Jena Brown used to recruit and hire technical professionals of all levels. So she’s read thousands of resumes, viewed countless job applications and witnessed the good, bad and ugly when it comes to the application process.
“I think IT recruiters everywhere can attest to the fact that most resumes look pretty much the same, there’s hardly anything intriguing about them at first glance,” says Brown, a Minnesota-based independent recruiting operations and brand strategist. “And so it went for several years with me eyeballing applications and resumes while looking for a glimmer of something I could dig into that went deeper than the resume itself. Those little gems took a lot of work to find, uncover and pull out.”
But then Brown saw it. Right before her eyes – the technical recruiter’s Adonis of resumes.
“When I uncovered this passive candidates resume and realized the potential within it, I could hardly wait to get on the phone to see how much treasure it was really hiding,” says Brown.
It didn’t come easy for her though. When cold calling the candidate for an exploratory conversation he immediately challenged Brown to see how much she knew about his skill set and overall caliber of candidacy.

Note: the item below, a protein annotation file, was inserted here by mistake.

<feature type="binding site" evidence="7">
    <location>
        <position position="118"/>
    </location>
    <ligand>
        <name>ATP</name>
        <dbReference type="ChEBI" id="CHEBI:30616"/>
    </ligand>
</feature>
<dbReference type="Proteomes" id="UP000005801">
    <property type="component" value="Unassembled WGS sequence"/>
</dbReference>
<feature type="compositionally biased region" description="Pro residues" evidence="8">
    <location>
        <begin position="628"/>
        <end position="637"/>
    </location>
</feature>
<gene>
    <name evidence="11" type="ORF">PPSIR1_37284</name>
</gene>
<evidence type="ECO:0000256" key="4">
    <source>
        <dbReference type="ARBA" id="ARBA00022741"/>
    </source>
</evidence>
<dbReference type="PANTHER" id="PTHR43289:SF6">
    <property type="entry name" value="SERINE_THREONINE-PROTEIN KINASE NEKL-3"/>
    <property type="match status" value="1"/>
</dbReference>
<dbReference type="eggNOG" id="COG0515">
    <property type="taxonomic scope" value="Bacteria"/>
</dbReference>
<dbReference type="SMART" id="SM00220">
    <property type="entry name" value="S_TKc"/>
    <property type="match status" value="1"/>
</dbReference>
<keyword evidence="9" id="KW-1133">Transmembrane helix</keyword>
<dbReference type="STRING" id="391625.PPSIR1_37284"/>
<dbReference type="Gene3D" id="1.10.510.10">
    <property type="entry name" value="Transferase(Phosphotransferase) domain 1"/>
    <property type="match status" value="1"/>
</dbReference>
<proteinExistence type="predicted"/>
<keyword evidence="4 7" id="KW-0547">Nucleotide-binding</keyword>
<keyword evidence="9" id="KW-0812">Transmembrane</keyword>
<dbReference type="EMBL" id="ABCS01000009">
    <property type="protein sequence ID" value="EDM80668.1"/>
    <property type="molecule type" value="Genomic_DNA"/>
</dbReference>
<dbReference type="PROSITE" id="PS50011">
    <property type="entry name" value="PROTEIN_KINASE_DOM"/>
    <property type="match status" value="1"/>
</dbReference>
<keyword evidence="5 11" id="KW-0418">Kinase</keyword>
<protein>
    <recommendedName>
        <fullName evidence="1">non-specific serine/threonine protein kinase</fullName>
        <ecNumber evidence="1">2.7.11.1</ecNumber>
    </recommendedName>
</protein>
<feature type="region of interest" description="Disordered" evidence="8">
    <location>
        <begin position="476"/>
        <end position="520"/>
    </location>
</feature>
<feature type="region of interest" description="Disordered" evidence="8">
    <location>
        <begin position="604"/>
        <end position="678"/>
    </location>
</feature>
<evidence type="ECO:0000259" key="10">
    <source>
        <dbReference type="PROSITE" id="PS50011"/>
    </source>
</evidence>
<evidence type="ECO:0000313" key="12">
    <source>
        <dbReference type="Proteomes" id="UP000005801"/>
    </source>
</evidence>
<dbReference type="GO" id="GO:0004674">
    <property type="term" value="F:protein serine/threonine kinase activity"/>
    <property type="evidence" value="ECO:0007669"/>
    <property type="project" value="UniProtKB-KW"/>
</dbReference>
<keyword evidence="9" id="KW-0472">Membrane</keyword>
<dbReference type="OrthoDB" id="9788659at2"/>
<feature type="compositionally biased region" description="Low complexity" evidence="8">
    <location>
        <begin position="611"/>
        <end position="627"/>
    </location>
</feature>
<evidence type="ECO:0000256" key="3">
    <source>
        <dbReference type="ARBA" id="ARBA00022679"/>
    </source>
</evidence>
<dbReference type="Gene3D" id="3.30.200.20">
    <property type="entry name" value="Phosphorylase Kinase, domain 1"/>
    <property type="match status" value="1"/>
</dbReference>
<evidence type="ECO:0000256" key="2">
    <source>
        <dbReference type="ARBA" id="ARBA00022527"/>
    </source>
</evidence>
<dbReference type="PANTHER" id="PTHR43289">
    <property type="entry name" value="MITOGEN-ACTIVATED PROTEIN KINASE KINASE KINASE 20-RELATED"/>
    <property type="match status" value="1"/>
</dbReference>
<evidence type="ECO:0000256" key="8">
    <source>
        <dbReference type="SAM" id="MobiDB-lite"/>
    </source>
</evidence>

“After proving myself to this high level architect/evangelist/only-5-in-the-nation specialist he let me play ball with him and showed me the treasure I hadn’t ever imagined to uncover,” says Brown. “It was during that conversation that I learned he was only 1 of 5 specialists in the nation in a particular technology our company desperately needed. He hadn’t even mentioned the name of it or his certification on the resume I originally found. So what was it about his resume that led Brown to believe there were great treasures to uncover despite what most would deem as a job hopper. This is what stood out and was so impressive.”
1. The style in which he described his experience:
“Learned how to take my hobby knowledge and my passion, and transform myself into a budding developer who understood how to hold his own as part of a professional product development team.”
2. His applicable affiliations, publications, and speaking engagements
3. The speed of his career progression-size and scope of projects and caliber of companies he worked for.
4. His accomplishments in each role in seemingly short periods of time